National Institution for Transforming India (Niti) is proposing a new policy that would relax the stringent collateral conditions for loans and letters of credit (L/Cs) to jewellers to buy gold.

But opposition to the Indian government think tank's draft gold policy is growing after the US$2 billion Nirav Modi scam, which involved the fraudulent use of foreign L/Cs and letters of understanding.

Opposition calls

Niti's policy plans to relax the stringent collateral conditions for loans to jewellers to buy gold, but the finance ministry and bankers oppose the proposal and consider it a recipe for disaster.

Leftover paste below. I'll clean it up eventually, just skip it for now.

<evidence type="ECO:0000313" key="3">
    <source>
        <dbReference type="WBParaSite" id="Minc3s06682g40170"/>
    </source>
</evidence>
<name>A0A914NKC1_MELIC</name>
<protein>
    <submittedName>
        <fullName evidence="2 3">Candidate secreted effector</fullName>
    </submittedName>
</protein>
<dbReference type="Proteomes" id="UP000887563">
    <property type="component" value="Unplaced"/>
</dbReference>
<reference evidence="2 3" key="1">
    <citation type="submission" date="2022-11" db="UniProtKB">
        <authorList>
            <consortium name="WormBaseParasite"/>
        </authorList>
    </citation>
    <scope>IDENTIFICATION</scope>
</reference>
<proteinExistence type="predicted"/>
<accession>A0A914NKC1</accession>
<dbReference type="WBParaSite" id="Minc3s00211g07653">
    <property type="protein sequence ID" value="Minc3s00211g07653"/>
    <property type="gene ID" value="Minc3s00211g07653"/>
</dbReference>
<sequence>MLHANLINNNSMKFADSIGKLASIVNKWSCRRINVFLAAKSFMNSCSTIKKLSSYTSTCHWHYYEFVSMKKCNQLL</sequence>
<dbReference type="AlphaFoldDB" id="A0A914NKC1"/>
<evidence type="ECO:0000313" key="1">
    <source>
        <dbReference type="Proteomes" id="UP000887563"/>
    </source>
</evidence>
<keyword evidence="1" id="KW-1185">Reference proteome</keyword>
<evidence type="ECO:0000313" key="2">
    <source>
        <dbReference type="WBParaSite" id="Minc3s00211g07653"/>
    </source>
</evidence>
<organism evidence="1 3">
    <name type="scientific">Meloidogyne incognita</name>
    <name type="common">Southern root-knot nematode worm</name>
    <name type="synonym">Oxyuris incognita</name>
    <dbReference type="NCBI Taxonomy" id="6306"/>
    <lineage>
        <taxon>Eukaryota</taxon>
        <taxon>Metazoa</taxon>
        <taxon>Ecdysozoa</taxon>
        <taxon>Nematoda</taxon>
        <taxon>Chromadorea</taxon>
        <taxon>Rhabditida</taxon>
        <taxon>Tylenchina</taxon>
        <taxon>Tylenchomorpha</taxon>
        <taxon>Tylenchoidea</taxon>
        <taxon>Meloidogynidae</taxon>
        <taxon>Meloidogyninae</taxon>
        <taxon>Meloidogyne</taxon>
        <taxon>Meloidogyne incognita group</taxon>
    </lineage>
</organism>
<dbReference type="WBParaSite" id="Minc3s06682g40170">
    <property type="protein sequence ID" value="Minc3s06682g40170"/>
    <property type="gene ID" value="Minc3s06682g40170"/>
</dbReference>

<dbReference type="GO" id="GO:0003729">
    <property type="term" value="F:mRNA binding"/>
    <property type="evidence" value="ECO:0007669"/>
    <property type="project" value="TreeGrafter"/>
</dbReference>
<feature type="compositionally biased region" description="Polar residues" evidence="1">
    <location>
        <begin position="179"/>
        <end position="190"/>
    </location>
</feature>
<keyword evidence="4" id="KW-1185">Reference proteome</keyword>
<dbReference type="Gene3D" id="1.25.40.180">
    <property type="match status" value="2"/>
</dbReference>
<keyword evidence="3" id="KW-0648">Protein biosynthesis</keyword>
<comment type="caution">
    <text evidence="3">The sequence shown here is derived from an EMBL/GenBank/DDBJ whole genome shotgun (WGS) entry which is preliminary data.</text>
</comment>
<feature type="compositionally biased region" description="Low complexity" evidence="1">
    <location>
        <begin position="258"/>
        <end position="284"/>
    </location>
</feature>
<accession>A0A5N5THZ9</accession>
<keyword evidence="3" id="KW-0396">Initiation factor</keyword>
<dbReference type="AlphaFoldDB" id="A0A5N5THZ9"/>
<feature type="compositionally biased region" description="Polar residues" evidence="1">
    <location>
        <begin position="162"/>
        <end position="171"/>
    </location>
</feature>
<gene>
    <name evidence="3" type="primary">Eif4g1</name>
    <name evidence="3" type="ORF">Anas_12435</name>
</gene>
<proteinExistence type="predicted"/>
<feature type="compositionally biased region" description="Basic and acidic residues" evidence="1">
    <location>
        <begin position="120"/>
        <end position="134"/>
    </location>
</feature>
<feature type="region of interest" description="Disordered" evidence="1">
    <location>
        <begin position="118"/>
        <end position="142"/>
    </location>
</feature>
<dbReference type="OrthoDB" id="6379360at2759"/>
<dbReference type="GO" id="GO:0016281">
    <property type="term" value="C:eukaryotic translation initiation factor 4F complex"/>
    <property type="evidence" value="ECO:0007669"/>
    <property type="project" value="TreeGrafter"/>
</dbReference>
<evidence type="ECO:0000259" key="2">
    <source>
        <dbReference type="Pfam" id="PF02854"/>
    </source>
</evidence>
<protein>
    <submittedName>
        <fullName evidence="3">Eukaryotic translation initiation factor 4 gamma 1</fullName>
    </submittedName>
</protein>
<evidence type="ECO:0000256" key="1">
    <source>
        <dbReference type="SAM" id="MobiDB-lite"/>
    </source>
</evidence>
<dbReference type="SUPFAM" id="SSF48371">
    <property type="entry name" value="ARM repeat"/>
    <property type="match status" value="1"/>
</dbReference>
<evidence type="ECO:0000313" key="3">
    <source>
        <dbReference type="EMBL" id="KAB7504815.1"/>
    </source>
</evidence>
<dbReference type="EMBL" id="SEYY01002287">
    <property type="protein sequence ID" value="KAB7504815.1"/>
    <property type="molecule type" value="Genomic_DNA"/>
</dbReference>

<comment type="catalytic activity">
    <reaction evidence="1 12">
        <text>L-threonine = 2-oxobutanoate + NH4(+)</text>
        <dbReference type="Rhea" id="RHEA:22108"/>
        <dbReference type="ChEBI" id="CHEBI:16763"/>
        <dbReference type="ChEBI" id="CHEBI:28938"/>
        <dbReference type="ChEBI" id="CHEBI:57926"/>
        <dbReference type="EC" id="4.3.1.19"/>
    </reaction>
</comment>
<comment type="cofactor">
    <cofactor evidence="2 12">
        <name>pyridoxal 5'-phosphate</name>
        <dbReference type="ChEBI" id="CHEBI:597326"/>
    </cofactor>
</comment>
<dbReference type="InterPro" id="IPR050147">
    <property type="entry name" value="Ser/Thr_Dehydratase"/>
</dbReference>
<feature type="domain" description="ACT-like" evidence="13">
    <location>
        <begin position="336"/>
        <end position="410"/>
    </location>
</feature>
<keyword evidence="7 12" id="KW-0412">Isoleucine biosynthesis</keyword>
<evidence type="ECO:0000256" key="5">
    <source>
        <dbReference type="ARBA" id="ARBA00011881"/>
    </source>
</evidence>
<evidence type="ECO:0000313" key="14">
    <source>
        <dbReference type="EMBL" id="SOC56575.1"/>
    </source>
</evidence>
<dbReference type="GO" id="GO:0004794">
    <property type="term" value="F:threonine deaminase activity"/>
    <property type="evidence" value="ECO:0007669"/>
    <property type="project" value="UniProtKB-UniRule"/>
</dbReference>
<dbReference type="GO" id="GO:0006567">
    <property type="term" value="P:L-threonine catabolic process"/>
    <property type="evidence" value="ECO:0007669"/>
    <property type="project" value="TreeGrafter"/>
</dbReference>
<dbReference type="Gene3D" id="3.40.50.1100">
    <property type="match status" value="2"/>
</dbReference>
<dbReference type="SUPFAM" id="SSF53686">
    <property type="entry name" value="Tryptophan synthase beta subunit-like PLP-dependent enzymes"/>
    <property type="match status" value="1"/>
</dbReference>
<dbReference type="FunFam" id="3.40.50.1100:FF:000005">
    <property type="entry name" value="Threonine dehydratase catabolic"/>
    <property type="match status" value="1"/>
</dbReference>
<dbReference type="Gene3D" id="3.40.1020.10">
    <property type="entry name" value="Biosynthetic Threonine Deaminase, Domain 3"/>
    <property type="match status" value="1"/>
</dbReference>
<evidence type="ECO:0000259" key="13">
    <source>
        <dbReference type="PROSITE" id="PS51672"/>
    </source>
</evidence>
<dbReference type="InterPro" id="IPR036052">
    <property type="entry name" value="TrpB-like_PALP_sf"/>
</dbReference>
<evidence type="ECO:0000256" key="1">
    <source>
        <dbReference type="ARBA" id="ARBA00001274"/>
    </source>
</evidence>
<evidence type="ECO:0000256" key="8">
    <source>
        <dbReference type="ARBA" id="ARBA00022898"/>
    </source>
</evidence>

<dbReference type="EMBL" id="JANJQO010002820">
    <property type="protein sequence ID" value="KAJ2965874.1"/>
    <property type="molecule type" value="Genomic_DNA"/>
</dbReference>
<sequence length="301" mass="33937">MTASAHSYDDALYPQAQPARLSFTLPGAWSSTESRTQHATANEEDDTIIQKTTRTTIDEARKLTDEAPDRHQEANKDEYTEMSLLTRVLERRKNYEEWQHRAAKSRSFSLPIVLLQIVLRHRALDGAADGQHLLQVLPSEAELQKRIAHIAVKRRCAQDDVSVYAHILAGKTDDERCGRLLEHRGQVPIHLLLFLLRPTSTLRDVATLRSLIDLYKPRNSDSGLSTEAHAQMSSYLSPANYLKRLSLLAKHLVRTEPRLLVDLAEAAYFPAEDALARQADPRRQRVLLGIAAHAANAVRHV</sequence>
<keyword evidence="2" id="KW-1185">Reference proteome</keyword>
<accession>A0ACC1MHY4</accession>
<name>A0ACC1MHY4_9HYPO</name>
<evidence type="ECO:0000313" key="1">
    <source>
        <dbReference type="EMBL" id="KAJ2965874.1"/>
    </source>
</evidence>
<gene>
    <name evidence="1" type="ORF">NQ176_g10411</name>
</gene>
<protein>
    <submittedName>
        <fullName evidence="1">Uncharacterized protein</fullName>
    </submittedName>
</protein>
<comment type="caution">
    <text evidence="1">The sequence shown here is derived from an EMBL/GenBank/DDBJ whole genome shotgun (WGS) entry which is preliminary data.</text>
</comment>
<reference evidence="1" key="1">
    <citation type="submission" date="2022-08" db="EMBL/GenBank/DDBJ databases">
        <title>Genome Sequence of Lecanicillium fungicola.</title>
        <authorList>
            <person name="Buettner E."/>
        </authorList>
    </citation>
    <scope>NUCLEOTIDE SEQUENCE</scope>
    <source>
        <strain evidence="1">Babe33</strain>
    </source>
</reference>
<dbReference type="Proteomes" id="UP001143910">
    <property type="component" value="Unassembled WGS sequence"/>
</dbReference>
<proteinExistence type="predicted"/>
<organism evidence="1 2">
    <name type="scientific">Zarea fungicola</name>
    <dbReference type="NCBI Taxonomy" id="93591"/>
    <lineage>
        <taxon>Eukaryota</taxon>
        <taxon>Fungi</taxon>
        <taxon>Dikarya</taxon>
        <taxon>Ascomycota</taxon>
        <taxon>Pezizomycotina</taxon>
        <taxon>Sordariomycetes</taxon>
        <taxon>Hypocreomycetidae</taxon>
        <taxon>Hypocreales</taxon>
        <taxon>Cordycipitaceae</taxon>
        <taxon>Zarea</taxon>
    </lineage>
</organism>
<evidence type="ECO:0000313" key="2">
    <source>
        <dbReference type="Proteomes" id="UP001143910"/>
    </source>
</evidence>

The proposed policy advocates the removal of the requirement of forward cover for a Gold Metal Loan (GML). It allows a jeweller to borrow gold instead of money and settle the loans from the sale proceeds.

Opponents of the policy point out that the Reserve Bank of India (RBI) has been tightening the rules following several cases of fraud in gold loans.

L/C due diligence

The RBI has advised that L/Cs and guarantees given to borrowers in gold transactions must be accompanied by a "rigorous credit appraisal exercise".

Each bank should carry out its own diligence exercise and not depend on the fact that another bank has provided an L/C.

"Lack of proper monitoring mechanisms and not ensuring end use of GML has resulted in certain instances of frauds and misuse related to GML by certain unscrupulous jewellers," the RBI said in a statement.

This article represents the views of the author and not necessarily those of the ICC or Coastline Solutions.